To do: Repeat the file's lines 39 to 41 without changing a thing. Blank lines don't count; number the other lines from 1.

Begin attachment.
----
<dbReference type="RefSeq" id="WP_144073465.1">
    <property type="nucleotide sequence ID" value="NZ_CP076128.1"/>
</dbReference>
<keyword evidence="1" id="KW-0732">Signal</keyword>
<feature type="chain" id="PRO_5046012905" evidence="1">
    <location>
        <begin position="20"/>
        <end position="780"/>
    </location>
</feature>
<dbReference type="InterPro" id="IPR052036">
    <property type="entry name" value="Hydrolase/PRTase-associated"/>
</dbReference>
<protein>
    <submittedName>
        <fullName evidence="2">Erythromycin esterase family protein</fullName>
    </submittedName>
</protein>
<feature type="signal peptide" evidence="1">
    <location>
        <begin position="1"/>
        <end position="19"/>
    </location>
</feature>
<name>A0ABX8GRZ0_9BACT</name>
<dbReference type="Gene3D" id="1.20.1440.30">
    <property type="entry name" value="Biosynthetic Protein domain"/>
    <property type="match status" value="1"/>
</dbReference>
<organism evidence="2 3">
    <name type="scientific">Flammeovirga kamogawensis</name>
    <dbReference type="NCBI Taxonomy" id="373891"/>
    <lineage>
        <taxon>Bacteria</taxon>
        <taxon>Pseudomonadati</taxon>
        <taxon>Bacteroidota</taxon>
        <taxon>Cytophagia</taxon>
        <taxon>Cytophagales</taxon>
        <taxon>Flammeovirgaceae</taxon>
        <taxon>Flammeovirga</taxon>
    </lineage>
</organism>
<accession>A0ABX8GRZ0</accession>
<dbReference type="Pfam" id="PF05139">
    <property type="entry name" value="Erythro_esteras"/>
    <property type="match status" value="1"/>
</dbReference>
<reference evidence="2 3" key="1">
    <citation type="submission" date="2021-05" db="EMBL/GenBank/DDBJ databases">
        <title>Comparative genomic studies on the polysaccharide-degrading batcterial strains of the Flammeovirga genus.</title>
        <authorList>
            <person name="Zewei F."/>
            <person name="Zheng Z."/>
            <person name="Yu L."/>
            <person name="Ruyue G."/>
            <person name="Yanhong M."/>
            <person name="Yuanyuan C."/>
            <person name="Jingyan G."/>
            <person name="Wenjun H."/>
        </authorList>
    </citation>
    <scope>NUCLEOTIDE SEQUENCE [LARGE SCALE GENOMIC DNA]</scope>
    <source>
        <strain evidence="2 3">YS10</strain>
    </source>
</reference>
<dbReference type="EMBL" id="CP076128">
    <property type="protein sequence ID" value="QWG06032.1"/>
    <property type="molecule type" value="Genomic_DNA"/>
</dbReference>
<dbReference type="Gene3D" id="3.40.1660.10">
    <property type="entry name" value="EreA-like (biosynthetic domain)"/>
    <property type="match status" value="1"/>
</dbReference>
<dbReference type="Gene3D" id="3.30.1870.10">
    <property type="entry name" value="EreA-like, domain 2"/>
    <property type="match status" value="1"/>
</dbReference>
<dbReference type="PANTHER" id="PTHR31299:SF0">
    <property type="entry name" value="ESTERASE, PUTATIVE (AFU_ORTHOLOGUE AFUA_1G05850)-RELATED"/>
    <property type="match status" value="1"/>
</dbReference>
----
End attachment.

        <taxon>Flammeovirgaceae</taxon>
        <taxon>Flammeovirga</taxon>
    </lineage>